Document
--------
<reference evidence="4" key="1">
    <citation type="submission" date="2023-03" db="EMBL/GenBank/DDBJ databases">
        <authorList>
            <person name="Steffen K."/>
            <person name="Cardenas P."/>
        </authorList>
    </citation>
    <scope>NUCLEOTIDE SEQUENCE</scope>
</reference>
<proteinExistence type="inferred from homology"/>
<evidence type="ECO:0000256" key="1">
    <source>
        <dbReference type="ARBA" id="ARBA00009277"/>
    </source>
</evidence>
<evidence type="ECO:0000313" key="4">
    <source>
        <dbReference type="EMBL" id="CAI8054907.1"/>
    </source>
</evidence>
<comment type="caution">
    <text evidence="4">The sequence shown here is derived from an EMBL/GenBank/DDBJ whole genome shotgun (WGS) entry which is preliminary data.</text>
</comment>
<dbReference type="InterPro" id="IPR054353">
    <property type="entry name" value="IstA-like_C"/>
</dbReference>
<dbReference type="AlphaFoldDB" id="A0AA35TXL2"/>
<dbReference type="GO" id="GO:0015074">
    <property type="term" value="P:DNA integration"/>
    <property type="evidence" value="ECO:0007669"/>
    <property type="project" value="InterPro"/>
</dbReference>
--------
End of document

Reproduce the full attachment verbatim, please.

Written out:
<reference evidence="4" key="1">
    <citation type="submission" date="2023-03" db="EMBL/GenBank/DDBJ databases">
        <authorList>
            <person name="Steffen K."/>
            <person name="Cardenas P."/>
        </authorList>
    </citation>
    <scope>NUCLEOTIDE SEQUENCE</scope>
</reference>
<proteinExistence type="inferred from homology"/>
<evidence type="ECO:0000256" key="1">
    <source>
        <dbReference type="ARBA" id="ARBA00009277"/>
    </source>
</evidence>
<evidence type="ECO:0000313" key="4">
    <source>
        <dbReference type="EMBL" id="CAI8054907.1"/>
    </source>
</evidence>
<comment type="caution">
    <text evidence="4">The sequence shown here is derived from an EMBL/GenBank/DDBJ whole genome shotgun (WGS) entry which is preliminary data.</text>
</comment>
<dbReference type="InterPro" id="IPR054353">
    <property type="entry name" value="IstA-like_C"/>
</dbReference>
<dbReference type="AlphaFoldDB" id="A0AA35TXL2"/>
<dbReference type="GO" id="GO:0015074">
    <property type="term" value="P:DNA integration"/>
    <property type="evidence" value="ECO:0007669"/>
    <property type="project" value="InterPro"/>
</dbReference>